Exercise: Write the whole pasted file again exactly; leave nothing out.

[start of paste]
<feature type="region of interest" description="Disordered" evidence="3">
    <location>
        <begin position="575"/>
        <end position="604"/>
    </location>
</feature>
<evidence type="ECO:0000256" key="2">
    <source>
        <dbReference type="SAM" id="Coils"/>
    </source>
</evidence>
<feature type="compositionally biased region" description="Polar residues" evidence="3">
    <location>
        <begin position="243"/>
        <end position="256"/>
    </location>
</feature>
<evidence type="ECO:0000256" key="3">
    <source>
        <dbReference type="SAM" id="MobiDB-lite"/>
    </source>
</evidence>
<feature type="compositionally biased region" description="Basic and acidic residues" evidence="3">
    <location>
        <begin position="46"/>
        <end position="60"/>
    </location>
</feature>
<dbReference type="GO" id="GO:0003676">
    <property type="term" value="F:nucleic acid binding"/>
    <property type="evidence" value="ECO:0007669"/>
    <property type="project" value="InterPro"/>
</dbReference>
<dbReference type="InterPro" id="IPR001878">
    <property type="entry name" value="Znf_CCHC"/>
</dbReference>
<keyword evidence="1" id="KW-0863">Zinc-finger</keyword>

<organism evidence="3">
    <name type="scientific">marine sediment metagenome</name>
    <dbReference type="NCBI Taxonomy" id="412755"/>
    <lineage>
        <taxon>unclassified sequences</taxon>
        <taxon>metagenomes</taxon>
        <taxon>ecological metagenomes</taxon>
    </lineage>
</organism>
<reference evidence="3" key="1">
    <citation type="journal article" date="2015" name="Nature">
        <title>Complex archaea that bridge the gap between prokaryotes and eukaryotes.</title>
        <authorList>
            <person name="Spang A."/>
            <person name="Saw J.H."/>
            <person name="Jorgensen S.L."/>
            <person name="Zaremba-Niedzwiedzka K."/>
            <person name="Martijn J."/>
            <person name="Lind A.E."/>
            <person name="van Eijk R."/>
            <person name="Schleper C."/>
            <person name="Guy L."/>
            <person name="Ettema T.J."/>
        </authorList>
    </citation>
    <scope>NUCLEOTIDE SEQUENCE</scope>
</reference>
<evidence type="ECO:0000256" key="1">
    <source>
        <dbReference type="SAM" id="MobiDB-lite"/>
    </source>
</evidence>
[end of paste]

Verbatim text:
<feature type="region of interest" description="Disordered" evidence="3">
    <location>
        <begin position="575"/>
        <end position="604"/>
    </location>
</feature>
<evidence type="ECO:0000256" key="2">
    <source>
        <dbReference type="SAM" id="Coils"/>
    </source>
</evidence>
<feature type="compositionally biased region" description="Polar residues" evidence="3">
    <location>
        <begin position="243"/>
        <end position="256"/>
    </location>
</feature>
<evidence type="ECO:0000256" key="3">
    <source>
        <dbReference type="SAM" id="MobiDB-lite"/>
    </source>
</evidence>
<feature type="compositionally biased region" description="Basic and acidic residues" evidence="3">
    <location>
        <begin position="46"/>
        <end position="60"/>
    </location>
</feature>
<dbReference type="GO" id="GO:0003676">
    <property type="term" value="F:nucleic acid binding"/>
    <property type="evidence" value="ECO:0007669"/>
    <property type="project" value="InterPro"/>
</dbReference>
<dbReference type="InterPro" id="IPR001878">
    <property type="entry name" value="Znf_CCHC"/>
</dbReference>
<keyword evidence="1" id="KW-0863">Zinc-finger</keyword>

<organism evidence="3">
    <name type="scientific">marine sediment metagenome</name>
    <dbReference type="NCBI Taxonomy" id="412755"/>
    <lineage>
        <taxon>unclassified sequences</taxon>
        <taxon>metagenomes</taxon>
        <taxon>ecological metagenomes</taxon>
    </lineage>
</organism>
<reference evidence="3" key="1">
    <citation type="journal article" date="2015" name="Nature">
        <title>Complex archaea that bridge the gap between prokaryotes and eukaryotes.</title>
        <authorList>
            <person name="Spang A."/>
            <person name="Saw J.H."/>
            <person name="Jorgensen S.L."/>
            <person name="Zaremba-Niedzwiedzka K."/>
            <person name="Martijn J."/>
            <person name="Lind A.E."/>
            <person name="van Eijk R."/>
            <person name="Schleper C."/>
            <person name="Guy L."/>
            <person name="Ettema T.J."/>
        </authorList>
    </citation>
    <scope>NUCLEOTIDE SEQUENCE</scope>
</reference>
<evidence type="ECO:0000256" key="1">
    <source>
        <dbReference type="SAM" id="MobiDB-lite"/>
    </source>
</evidence>